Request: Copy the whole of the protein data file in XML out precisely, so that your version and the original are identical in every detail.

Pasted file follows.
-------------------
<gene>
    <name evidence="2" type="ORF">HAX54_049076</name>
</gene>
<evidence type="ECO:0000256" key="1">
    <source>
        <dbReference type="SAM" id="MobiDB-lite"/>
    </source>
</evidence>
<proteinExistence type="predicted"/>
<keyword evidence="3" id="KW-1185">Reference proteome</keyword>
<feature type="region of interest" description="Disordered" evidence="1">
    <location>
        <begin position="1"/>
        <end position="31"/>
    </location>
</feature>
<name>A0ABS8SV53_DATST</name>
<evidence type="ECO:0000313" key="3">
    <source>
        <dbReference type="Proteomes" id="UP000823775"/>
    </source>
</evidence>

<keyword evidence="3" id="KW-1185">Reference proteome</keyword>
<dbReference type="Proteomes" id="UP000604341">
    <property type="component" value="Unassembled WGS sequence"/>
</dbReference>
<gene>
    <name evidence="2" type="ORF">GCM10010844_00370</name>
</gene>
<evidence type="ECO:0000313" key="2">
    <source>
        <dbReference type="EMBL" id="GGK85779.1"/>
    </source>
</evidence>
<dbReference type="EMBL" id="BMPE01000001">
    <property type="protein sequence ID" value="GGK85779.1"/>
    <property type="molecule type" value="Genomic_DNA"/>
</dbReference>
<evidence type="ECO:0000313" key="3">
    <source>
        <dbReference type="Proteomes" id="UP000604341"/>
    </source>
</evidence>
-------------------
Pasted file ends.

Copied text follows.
<gene>
    <name evidence="2" type="ORF">HAX54_049076</name>
</gene>
<evidence type="ECO:0000256" key="1">
    <source>
        <dbReference type="SAM" id="MobiDB-lite"/>
    </source>
</evidence>
<proteinExistence type="predicted"/>
<keyword evidence="3" id="KW-1185">Reference proteome</keyword>
<feature type="region of interest" description="Disordered" evidence="1">
    <location>
        <begin position="1"/>
        <end position="31"/>
    </location>
</feature>
<name>A0ABS8SV53_DATST</name>
<evidence type="ECO:0000313" key="3">
    <source>
        <dbReference type="Proteomes" id="UP000823775"/>
    </source>
</evidence>

<keyword evidence="3" id="KW-1185">Reference proteome</keyword>
<dbReference type="Proteomes" id="UP000604341">
    <property type="component" value="Unassembled WGS sequence"/>
</dbReference>
<gene>
    <name evidence="2" type="ORF">GCM10010844_00370</name>
</gene>
<evidence type="ECO:0000313" key="2">
    <source>
        <dbReference type="EMBL" id="GGK85779.1"/>
    </source>
</evidence>
<dbReference type="EMBL" id="BMPE01000001">
    <property type="protein sequence ID" value="GGK85779.1"/>
    <property type="molecule type" value="Genomic_DNA"/>
</dbReference>
<evidence type="ECO:0000313" key="3">
    <source>
        <dbReference type="Proteomes" id="UP000604341"/>
    </source>
</evidence>